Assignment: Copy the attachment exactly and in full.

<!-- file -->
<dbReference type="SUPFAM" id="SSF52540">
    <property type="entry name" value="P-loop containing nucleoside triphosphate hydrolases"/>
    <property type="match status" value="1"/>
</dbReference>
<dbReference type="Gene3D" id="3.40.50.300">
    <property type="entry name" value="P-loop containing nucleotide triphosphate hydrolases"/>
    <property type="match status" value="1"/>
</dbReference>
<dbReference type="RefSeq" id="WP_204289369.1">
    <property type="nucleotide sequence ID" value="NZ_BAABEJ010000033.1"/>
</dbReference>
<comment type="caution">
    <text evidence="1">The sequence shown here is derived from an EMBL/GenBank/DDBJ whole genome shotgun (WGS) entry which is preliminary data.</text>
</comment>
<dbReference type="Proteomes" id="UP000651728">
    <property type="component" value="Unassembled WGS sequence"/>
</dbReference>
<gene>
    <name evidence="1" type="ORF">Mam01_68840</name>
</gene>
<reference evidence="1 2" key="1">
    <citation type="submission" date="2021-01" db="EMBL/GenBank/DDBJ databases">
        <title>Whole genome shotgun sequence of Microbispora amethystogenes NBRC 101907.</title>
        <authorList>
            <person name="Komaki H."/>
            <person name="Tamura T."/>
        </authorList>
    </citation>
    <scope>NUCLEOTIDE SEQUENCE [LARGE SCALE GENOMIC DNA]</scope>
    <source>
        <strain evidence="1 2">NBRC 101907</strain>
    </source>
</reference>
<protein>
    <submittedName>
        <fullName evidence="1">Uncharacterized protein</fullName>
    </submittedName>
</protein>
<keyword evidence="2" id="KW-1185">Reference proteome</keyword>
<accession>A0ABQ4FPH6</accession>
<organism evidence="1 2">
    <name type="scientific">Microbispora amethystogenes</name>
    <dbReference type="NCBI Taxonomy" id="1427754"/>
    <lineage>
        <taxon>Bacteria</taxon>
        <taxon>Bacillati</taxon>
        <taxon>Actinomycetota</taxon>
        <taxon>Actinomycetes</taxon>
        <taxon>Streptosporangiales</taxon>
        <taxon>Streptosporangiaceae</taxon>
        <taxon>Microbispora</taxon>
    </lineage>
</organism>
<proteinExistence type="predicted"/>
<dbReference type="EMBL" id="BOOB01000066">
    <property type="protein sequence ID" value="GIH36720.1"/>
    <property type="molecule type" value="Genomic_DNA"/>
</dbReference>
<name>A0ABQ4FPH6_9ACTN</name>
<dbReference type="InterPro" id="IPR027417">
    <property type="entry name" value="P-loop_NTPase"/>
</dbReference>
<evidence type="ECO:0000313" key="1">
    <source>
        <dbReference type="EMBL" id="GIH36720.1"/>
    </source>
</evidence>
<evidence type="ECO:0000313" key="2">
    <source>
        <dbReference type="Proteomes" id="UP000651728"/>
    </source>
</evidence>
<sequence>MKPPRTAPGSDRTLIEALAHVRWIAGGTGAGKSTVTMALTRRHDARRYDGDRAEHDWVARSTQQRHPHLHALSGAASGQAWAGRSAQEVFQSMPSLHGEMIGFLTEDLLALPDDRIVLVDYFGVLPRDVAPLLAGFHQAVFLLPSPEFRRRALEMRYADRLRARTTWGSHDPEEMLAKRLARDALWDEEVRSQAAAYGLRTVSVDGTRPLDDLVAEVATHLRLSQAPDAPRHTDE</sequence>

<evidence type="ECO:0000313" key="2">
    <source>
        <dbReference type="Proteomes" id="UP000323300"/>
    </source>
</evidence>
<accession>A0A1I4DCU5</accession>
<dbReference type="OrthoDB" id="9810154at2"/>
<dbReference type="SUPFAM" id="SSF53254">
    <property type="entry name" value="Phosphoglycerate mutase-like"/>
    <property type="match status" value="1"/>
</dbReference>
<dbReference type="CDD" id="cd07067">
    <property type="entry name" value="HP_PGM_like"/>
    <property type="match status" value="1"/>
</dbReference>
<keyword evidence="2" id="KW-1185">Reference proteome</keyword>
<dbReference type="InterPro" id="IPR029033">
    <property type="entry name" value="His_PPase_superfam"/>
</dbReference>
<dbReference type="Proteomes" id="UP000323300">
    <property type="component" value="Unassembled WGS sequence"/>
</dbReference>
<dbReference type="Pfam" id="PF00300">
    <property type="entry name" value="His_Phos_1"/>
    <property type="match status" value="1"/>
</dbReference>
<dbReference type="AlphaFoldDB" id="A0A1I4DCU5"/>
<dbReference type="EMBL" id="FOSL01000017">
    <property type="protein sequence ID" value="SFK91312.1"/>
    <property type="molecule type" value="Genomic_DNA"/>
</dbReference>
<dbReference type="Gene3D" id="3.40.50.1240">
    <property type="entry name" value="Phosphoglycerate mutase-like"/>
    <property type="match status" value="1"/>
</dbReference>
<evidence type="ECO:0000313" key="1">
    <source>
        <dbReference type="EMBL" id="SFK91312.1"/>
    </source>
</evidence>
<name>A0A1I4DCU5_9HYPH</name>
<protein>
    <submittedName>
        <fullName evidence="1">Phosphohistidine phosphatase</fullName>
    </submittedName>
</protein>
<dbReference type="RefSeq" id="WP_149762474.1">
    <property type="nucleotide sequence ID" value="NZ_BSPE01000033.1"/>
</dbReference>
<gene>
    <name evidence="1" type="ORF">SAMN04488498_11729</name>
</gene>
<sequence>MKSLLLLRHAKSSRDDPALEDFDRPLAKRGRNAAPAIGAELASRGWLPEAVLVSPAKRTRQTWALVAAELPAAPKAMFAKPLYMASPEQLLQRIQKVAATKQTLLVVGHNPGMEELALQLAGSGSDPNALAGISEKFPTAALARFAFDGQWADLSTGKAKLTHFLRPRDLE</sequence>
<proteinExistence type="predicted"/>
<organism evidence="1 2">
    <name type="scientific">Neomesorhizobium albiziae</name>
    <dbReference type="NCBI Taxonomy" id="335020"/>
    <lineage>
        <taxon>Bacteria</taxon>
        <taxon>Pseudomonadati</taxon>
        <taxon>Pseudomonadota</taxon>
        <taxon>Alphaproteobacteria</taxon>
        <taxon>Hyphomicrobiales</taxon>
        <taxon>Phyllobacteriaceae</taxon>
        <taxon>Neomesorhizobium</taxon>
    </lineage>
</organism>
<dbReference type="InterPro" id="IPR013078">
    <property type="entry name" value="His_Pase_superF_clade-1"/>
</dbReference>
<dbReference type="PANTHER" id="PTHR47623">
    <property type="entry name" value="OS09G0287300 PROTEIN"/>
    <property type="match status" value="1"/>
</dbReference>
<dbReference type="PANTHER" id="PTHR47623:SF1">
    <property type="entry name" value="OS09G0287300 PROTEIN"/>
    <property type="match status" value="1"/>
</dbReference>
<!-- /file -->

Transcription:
<dbReference type="SUPFAM" id="SSF52540">
    <property type="entry name" value="P-loop containing nucleoside triphosphate hydrolases"/>
    <property type="match status" value="1"/>
</dbReference>
<dbReference type="Gene3D" id="3.40.50.300">
    <property type="entry name" value="P-loop containing nucleotide triphosphate hydrolases"/>
    <property type="match status" value="1"/>
</dbReference>
<dbReference type="RefSeq" id="WP_204289369.1">
    <property type="nucleotide sequence ID" value="NZ_BAABEJ010000033.1"/>
</dbReference>
<comment type="caution">
    <text evidence="1">The sequence shown here is derived from an EMBL/GenBank/DDBJ whole genome shotgun (WGS) entry which is preliminary data.</text>
</comment>
<dbReference type="Proteomes" id="UP000651728">
    <property type="component" value="Unassembled WGS sequence"/>
</dbReference>
<gene>
    <name evidence="1" type="ORF">Mam01_68840</name>
</gene>
<reference evidence="1 2" key="1">
    <citation type="submission" date="2021-01" db="EMBL/GenBank/DDBJ databases">
        <title>Whole genome shotgun sequence of Microbispora amethystogenes NBRC 101907.</title>
        <authorList>
            <person name="Komaki H."/>
            <person name="Tamura T."/>
        </authorList>
    </citation>
    <scope>NUCLEOTIDE SEQUENCE [LARGE SCALE GENOMIC DNA]</scope>
    <source>
        <strain evidence="1 2">NBRC 101907</strain>
    </source>
</reference>
<protein>
    <submittedName>
        <fullName evidence="1">Uncharacterized protein</fullName>
    </submittedName>
</protein>
<keyword evidence="2" id="KW-1185">Reference proteome</keyword>
<accession>A0ABQ4FPH6</accession>
<organism evidence="1 2">
    <name type="scientific">Microbispora amethystogenes</name>
    <dbReference type="NCBI Taxonomy" id="1427754"/>
    <lineage>
        <taxon>Bacteria</taxon>
        <taxon>Bacillati</taxon>
        <taxon>Actinomycetota</taxon>
        <taxon>Actinomycetes</taxon>
        <taxon>Streptosporangiales</taxon>
        <taxon>Streptosporangiaceae</taxon>
        <taxon>Microbispora</taxon>
    </lineage>
</organism>
<proteinExistence type="predicted"/>
<dbReference type="EMBL" id="BOOB01000066">
    <property type="protein sequence ID" value="GIH36720.1"/>
    <property type="molecule type" value="Genomic_DNA"/>
</dbReference>
<name>A0ABQ4FPH6_9ACTN</name>
<dbReference type="InterPro" id="IPR027417">
    <property type="entry name" value="P-loop_NTPase"/>
</dbReference>
<evidence type="ECO:0000313" key="1">
    <source>
        <dbReference type="EMBL" id="GIH36720.1"/>
    </source>
</evidence>
<evidence type="ECO:0000313" key="2">
    <source>
        <dbReference type="Proteomes" id="UP000651728"/>
    </source>
</evidence>
<sequence>MKPPRTAPGSDRTLIEALAHVRWIAGGTGAGKSTVTMALTRRHDARRYDGDRAEHDWVARSTQQRHPHLHALSGAASGQAWAGRSAQEVFQSMPSLHGEMIGFLTEDLLALPDDRIVLVDYFGVLPRDVAPLLAGFHQAVFLLPSPEFRRRALEMRYADRLRARTTWGSHDPEEMLAKRLARDALWDEEVRSQAAAYGLRTVSVDGTRPLDDLVAEVATHLRLSQAPDAPRHTDE</sequence>

<evidence type="ECO:0000313" key="2">
    <source>
        <dbReference type="Proteomes" id="UP000323300"/>
    </source>
</evidence>
<accession>A0A1I4DCU5</accession>
<dbReference type="OrthoDB" id="9810154at2"/>
<dbReference type="SUPFAM" id="SSF53254">
    <property type="entry name" value="Phosphoglycerate mutase-like"/>
    <property type="match status" value="1"/>
</dbReference>
<dbReference type="CDD" id="cd07067">
    <property type="entry name" value="HP_PGM_like"/>
    <property type="match status" value="1"/>
</dbReference>
<keyword evidence="2" id="KW-1185">Reference proteome</keyword>
<dbReference type="InterPro" id="IPR029033">
    <property type="entry name" value="His_PPase_superfam"/>
</dbReference>
<dbReference type="Proteomes" id="UP000323300">
    <property type="component" value="Unassembled WGS sequence"/>
</dbReference>
<dbReference type="Pfam" id="PF00300">
    <property type="entry name" value="His_Phos_1"/>
    <property type="match status" value="1"/>
</dbReference>
<dbReference type="AlphaFoldDB" id="A0A1I4DCU5"/>
<dbReference type="EMBL" id="FOSL01000017">
    <property type="protein sequence ID" value="SFK91312.1"/>
    <property type="molecule type" value="Genomic_DNA"/>
</dbReference>
<dbReference type="Gene3D" id="3.40.50.1240">
    <property type="entry name" value="Phosphoglycerate mutase-like"/>
    <property type="match status" value="1"/>
</dbReference>
<evidence type="ECO:0000313" key="1">
    <source>
        <dbReference type="EMBL" id="SFK91312.1"/>
    </source>
</evidence>
<name>A0A1I4DCU5_9HYPH</name>
<protein>
    <submittedName>
        <fullName evidence="1">Phosphohistidine phosphatase</fullName>
    </submittedName>
</protein>
<dbReference type="RefSeq" id="WP_149762474.1">
    <property type="nucleotide sequence ID" value="NZ_BSPE01000033.1"/>
</dbReference>
<gene>
    <name evidence="1" type="ORF">SAMN04488498_11729</name>
</gene>
<sequence>MKSLLLLRHAKSSRDDPALEDFDRPLAKRGRNAAPAIGAELASRGWLPEAVLVSPAKRTRQTWALVAAELPAAPKAMFAKPLYMASPEQLLQRIQKVAATKQTLLVVGHNPGMEELALQLAGSGSDPNALAGISEKFPTAALARFAFDGQWADLSTGKAKLTHFLRPRDLE</sequence>
<proteinExistence type="predicted"/>
<organism evidence="1 2">
    <name type="scientific">Neomesorhizobium albiziae</name>
    <dbReference type="NCBI Taxonomy" id="335020"/>
    <lineage>
        <taxon>Bacteria</taxon>
        <taxon>Pseudomonadati</taxon>
        <taxon>Pseudomonadota</taxon>
        <taxon>Alphaproteobacteria</taxon>
        <taxon>Hyphomicrobiales</taxon>
        <taxon>Phyllobacteriaceae</taxon>
        <taxon>Neomesorhizobium</taxon>
    </lineage>
</organism>
<dbReference type="InterPro" id="IPR013078">
    <property type="entry name" value="His_Pase_superF_clade-1"/>
</dbReference>
<dbReference type="PANTHER" id="PTHR47623">
    <property type="entry name" value="OS09G0287300 PROTEIN"/>
    <property type="match status" value="1"/>
</dbReference>
<dbReference type="PANTHER" id="PTHR47623:SF1">
    <property type="entry name" value="OS09G0287300 PROTEIN"/>
    <property type="match status" value="1"/>
</dbReference>